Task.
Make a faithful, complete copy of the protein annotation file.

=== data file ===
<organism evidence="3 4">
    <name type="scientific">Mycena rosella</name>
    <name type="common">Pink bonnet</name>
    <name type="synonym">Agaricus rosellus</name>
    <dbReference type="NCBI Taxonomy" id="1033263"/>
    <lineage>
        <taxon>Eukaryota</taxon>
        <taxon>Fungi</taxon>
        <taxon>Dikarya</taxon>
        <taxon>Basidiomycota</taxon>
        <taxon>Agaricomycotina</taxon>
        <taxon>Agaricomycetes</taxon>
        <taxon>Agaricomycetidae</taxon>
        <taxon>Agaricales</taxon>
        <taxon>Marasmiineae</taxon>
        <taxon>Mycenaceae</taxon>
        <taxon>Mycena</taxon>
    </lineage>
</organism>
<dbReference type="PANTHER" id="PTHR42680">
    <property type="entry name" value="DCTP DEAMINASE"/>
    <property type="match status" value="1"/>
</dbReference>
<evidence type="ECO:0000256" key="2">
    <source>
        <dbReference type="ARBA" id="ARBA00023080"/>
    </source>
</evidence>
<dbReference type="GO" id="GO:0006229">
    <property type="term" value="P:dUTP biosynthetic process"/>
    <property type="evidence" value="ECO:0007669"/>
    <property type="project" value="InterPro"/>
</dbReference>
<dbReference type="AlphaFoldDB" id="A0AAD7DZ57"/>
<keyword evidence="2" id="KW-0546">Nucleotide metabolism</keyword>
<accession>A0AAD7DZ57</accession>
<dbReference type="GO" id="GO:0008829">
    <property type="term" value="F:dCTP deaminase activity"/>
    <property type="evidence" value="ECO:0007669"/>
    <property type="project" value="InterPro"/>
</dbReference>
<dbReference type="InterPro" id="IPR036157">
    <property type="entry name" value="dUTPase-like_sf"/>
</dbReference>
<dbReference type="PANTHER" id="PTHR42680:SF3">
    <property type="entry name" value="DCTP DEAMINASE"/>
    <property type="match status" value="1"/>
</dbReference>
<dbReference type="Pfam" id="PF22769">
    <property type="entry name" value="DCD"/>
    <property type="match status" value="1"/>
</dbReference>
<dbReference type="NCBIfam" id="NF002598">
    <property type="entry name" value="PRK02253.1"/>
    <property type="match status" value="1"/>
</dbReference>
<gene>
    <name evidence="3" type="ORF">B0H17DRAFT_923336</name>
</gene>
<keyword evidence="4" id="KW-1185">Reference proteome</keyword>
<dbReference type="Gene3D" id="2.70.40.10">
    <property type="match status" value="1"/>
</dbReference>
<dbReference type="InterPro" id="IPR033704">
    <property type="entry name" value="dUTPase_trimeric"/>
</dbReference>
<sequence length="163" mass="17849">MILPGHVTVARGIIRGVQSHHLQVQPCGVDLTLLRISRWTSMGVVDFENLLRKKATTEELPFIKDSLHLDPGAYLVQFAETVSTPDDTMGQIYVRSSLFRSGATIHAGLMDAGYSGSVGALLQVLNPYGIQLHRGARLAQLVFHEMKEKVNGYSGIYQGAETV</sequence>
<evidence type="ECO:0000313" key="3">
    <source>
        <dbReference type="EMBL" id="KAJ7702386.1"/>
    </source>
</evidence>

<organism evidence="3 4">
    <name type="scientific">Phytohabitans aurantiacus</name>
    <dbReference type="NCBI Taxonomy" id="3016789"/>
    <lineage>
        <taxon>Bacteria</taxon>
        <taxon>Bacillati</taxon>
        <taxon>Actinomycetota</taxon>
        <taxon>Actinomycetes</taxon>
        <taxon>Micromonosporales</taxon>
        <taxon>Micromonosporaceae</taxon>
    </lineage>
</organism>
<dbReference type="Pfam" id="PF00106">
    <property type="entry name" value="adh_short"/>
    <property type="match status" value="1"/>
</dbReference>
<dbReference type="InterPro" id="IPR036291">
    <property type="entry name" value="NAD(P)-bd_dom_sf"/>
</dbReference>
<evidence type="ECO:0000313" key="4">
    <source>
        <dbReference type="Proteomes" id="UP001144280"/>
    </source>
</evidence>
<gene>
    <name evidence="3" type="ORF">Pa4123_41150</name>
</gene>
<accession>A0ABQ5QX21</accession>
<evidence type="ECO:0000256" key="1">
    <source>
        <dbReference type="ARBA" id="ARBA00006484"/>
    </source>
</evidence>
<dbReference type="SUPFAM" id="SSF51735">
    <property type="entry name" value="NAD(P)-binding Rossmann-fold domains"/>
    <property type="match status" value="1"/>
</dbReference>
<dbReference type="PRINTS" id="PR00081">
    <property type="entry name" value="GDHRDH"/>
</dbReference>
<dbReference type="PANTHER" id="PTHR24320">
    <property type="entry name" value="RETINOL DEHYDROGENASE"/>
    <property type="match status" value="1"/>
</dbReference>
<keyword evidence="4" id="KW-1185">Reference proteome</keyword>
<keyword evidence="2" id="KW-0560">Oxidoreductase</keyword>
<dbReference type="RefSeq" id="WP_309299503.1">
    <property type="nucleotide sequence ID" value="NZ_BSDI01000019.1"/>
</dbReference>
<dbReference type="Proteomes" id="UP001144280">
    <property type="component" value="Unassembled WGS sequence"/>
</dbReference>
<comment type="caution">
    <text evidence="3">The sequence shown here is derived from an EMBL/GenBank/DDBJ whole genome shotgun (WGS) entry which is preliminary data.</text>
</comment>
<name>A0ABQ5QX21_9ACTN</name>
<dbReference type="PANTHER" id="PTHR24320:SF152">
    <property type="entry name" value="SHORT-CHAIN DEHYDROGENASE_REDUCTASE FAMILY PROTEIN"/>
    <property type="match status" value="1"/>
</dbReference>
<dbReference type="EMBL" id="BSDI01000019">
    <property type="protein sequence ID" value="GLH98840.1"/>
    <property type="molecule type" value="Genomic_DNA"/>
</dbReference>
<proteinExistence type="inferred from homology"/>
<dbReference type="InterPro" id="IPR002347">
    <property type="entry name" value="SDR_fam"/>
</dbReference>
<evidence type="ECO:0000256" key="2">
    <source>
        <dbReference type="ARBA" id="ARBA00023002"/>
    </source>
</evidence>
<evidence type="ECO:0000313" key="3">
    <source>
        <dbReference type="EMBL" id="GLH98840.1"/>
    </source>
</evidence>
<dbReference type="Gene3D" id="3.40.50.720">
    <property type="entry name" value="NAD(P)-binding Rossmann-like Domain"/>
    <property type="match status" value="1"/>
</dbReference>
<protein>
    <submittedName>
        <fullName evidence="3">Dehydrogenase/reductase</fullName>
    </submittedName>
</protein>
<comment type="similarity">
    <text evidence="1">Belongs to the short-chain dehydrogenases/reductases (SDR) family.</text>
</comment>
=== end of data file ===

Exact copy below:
<organism evidence="3 4">
    <name type="scientific">Mycena rosella</name>
    <name type="common">Pink bonnet</name>
    <name type="synonym">Agaricus rosellus</name>
    <dbReference type="NCBI Taxonomy" id="1033263"/>
    <lineage>
        <taxon>Eukaryota</taxon>
        <taxon>Fungi</taxon>
        <taxon>Dikarya</taxon>
        <taxon>Basidiomycota</taxon>
        <taxon>Agaricomycotina</taxon>
        <taxon>Agaricomycetes</taxon>
        <taxon>Agaricomycetidae</taxon>
        <taxon>Agaricales</taxon>
        <taxon>Marasmiineae</taxon>
        <taxon>Mycenaceae</taxon>
        <taxon>Mycena</taxon>
    </lineage>
</organism>
<dbReference type="PANTHER" id="PTHR42680">
    <property type="entry name" value="DCTP DEAMINASE"/>
    <property type="match status" value="1"/>
</dbReference>
<evidence type="ECO:0000256" key="2">
    <source>
        <dbReference type="ARBA" id="ARBA00023080"/>
    </source>
</evidence>
<dbReference type="GO" id="GO:0006229">
    <property type="term" value="P:dUTP biosynthetic process"/>
    <property type="evidence" value="ECO:0007669"/>
    <property type="project" value="InterPro"/>
</dbReference>
<dbReference type="AlphaFoldDB" id="A0AAD7DZ57"/>
<keyword evidence="2" id="KW-0546">Nucleotide metabolism</keyword>
<accession>A0AAD7DZ57</accession>
<dbReference type="GO" id="GO:0008829">
    <property type="term" value="F:dCTP deaminase activity"/>
    <property type="evidence" value="ECO:0007669"/>
    <property type="project" value="InterPro"/>
</dbReference>
<dbReference type="InterPro" id="IPR036157">
    <property type="entry name" value="dUTPase-like_sf"/>
</dbReference>
<dbReference type="PANTHER" id="PTHR42680:SF3">
    <property type="entry name" value="DCTP DEAMINASE"/>
    <property type="match status" value="1"/>
</dbReference>
<dbReference type="Pfam" id="PF22769">
    <property type="entry name" value="DCD"/>
    <property type="match status" value="1"/>
</dbReference>
<dbReference type="NCBIfam" id="NF002598">
    <property type="entry name" value="PRK02253.1"/>
    <property type="match status" value="1"/>
</dbReference>
<gene>
    <name evidence="3" type="ORF">B0H17DRAFT_923336</name>
</gene>
<keyword evidence="4" id="KW-1185">Reference proteome</keyword>
<dbReference type="Gene3D" id="2.70.40.10">
    <property type="match status" value="1"/>
</dbReference>
<dbReference type="InterPro" id="IPR033704">
    <property type="entry name" value="dUTPase_trimeric"/>
</dbReference>
<sequence length="163" mass="17849">MILPGHVTVARGIIRGVQSHHLQVQPCGVDLTLLRISRWTSMGVVDFENLLRKKATTEELPFIKDSLHLDPGAYLVQFAETVSTPDDTMGQIYVRSSLFRSGATIHAGLMDAGYSGSVGALLQVLNPYGIQLHRGARLAQLVFHEMKEKVNGYSGIYQGAETV</sequence>
<evidence type="ECO:0000313" key="3">
    <source>
        <dbReference type="EMBL" id="KAJ7702386.1"/>
    </source>
</evidence>

<organism evidence="3 4">
    <name type="scientific">Phytohabitans aurantiacus</name>
    <dbReference type="NCBI Taxonomy" id="3016789"/>
    <lineage>
        <taxon>Bacteria</taxon>
        <taxon>Bacillati</taxon>
        <taxon>Actinomycetota</taxon>
        <taxon>Actinomycetes</taxon>
        <taxon>Micromonosporales</taxon>
        <taxon>Micromonosporaceae</taxon>
    </lineage>
</organism>
<dbReference type="Pfam" id="PF00106">
    <property type="entry name" value="adh_short"/>
    <property type="match status" value="1"/>
</dbReference>
<dbReference type="InterPro" id="IPR036291">
    <property type="entry name" value="NAD(P)-bd_dom_sf"/>
</dbReference>
<evidence type="ECO:0000313" key="4">
    <source>
        <dbReference type="Proteomes" id="UP001144280"/>
    </source>
</evidence>
<gene>
    <name evidence="3" type="ORF">Pa4123_41150</name>
</gene>
<accession>A0ABQ5QX21</accession>
<evidence type="ECO:0000256" key="1">
    <source>
        <dbReference type="ARBA" id="ARBA00006484"/>
    </source>
</evidence>
<dbReference type="SUPFAM" id="SSF51735">
    <property type="entry name" value="NAD(P)-binding Rossmann-fold domains"/>
    <property type="match status" value="1"/>
</dbReference>
<dbReference type="PRINTS" id="PR00081">
    <property type="entry name" value="GDHRDH"/>
</dbReference>
<dbReference type="PANTHER" id="PTHR24320">
    <property type="entry name" value="RETINOL DEHYDROGENASE"/>
    <property type="match status" value="1"/>
</dbReference>
<keyword evidence="4" id="KW-1185">Reference proteome</keyword>
<keyword evidence="2" id="KW-0560">Oxidoreductase</keyword>
<dbReference type="RefSeq" id="WP_309299503.1">
    <property type="nucleotide sequence ID" value="NZ_BSDI01000019.1"/>
</dbReference>
<dbReference type="Proteomes" id="UP001144280">
    <property type="component" value="Unassembled WGS sequence"/>
</dbReference>
<comment type="caution">
    <text evidence="3">The sequence shown here is derived from an EMBL/GenBank/DDBJ whole genome shotgun (WGS) entry which is preliminary data.</text>
</comment>
<name>A0ABQ5QX21_9ACTN</name>
<dbReference type="PANTHER" id="PTHR24320:SF152">
    <property type="entry name" value="SHORT-CHAIN DEHYDROGENASE_REDUCTASE FAMILY PROTEIN"/>
    <property type="match status" value="1"/>
</dbReference>
<dbReference type="EMBL" id="BSDI01000019">
    <property type="protein sequence ID" value="GLH98840.1"/>
    <property type="molecule type" value="Genomic_DNA"/>
</dbReference>
<proteinExistence type="inferred from homology"/>
<dbReference type="InterPro" id="IPR002347">
    <property type="entry name" value="SDR_fam"/>
</dbReference>
<evidence type="ECO:0000256" key="2">
    <source>
        <dbReference type="ARBA" id="ARBA00023002"/>
    </source>
</evidence>
<evidence type="ECO:0000313" key="3">
    <source>
        <dbReference type="EMBL" id="GLH98840.1"/>
    </source>
</evidence>
<dbReference type="Gene3D" id="3.40.50.720">
    <property type="entry name" value="NAD(P)-binding Rossmann-like Domain"/>
    <property type="match status" value="1"/>
</dbReference>
<protein>
    <submittedName>
        <fullName evidence="3">Dehydrogenase/reductase</fullName>
    </submittedName>
</protein>
<comment type="similarity">
    <text evidence="1">Belongs to the short-chain dehydrogenases/reductases (SDR) family.</text>
</comment>